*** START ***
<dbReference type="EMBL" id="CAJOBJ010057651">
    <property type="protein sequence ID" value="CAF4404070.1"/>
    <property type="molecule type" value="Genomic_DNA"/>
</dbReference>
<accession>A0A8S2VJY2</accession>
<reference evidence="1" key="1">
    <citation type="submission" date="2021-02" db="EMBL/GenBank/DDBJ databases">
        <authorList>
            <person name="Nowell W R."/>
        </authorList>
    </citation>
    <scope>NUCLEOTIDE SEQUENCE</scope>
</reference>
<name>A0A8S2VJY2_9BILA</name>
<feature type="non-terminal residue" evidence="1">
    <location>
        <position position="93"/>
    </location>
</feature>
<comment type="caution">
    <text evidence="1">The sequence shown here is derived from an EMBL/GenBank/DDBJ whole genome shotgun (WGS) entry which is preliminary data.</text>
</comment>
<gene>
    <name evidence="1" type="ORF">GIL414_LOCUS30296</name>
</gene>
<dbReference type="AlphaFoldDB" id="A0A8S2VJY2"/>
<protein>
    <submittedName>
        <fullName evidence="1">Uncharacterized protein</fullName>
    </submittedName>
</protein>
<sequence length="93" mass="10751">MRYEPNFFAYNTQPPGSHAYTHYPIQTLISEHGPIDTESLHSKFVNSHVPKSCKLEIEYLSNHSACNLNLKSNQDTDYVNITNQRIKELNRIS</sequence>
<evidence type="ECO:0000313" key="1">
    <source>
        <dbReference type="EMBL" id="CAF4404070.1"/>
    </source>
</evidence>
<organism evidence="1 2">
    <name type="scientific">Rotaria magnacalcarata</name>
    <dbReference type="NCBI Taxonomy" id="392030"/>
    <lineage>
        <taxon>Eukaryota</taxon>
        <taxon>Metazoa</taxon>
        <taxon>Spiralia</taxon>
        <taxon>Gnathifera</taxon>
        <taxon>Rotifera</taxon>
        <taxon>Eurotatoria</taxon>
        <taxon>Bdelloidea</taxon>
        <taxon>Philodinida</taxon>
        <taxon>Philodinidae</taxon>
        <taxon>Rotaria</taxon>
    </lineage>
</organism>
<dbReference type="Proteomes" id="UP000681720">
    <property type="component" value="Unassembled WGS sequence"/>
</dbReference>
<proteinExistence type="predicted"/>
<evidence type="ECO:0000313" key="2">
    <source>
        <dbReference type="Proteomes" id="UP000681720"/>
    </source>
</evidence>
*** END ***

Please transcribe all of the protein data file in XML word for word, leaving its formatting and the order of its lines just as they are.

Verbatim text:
<dbReference type="EMBL" id="CAJOBJ010057651">
    <property type="protein sequence ID" value="CAF4404070.1"/>
    <property type="molecule type" value="Genomic_DNA"/>
</dbReference>
<accession>A0A8S2VJY2</accession>
<reference evidence="1" key="1">
    <citation type="submission" date="2021-02" db="EMBL/GenBank/DDBJ databases">
        <authorList>
            <person name="Nowell W R."/>
        </authorList>
    </citation>
    <scope>NUCLEOTIDE SEQUENCE</scope>
</reference>
<name>A0A8S2VJY2_9BILA</name>
<feature type="non-terminal residue" evidence="1">
    <location>
        <position position="93"/>
    </location>
</feature>
<comment type="caution">
    <text evidence="1">The sequence shown here is derived from an EMBL/GenBank/DDBJ whole genome shotgun (WGS) entry which is preliminary data.</text>
</comment>
<gene>
    <name evidence="1" type="ORF">GIL414_LOCUS30296</name>
</gene>
<dbReference type="AlphaFoldDB" id="A0A8S2VJY2"/>
<protein>
    <submittedName>
        <fullName evidence="1">Uncharacterized protein</fullName>
    </submittedName>
</protein>
<sequence length="93" mass="10751">MRYEPNFFAYNTQPPGSHAYTHYPIQTLISEHGPIDTESLHSKFVNSHVPKSCKLEIEYLSNHSACNLNLKSNQDTDYVNITNQRIKELNRIS</sequence>
<evidence type="ECO:0000313" key="1">
    <source>
        <dbReference type="EMBL" id="CAF4404070.1"/>
    </source>
</evidence>
<organism evidence="1 2">
    <name type="scientific">Rotaria magnacalcarata</name>
    <dbReference type="NCBI Taxonomy" id="392030"/>
    <lineage>
        <taxon>Eukaryota</taxon>
        <taxon>Metazoa</taxon>
        <taxon>Spiralia</taxon>
        <taxon>Gnathifera</taxon>
        <taxon>Rotifera</taxon>
        <taxon>Eurotatoria</taxon>
        <taxon>Bdelloidea</taxon>
        <taxon>Philodinida</taxon>
        <taxon>Philodinidae</taxon>
        <taxon>Rotaria</taxon>
    </lineage>
</organism>
<dbReference type="Proteomes" id="UP000681720">
    <property type="component" value="Unassembled WGS sequence"/>
</dbReference>
<proteinExistence type="predicted"/>
<evidence type="ECO:0000313" key="2">
    <source>
        <dbReference type="Proteomes" id="UP000681720"/>
    </source>
</evidence>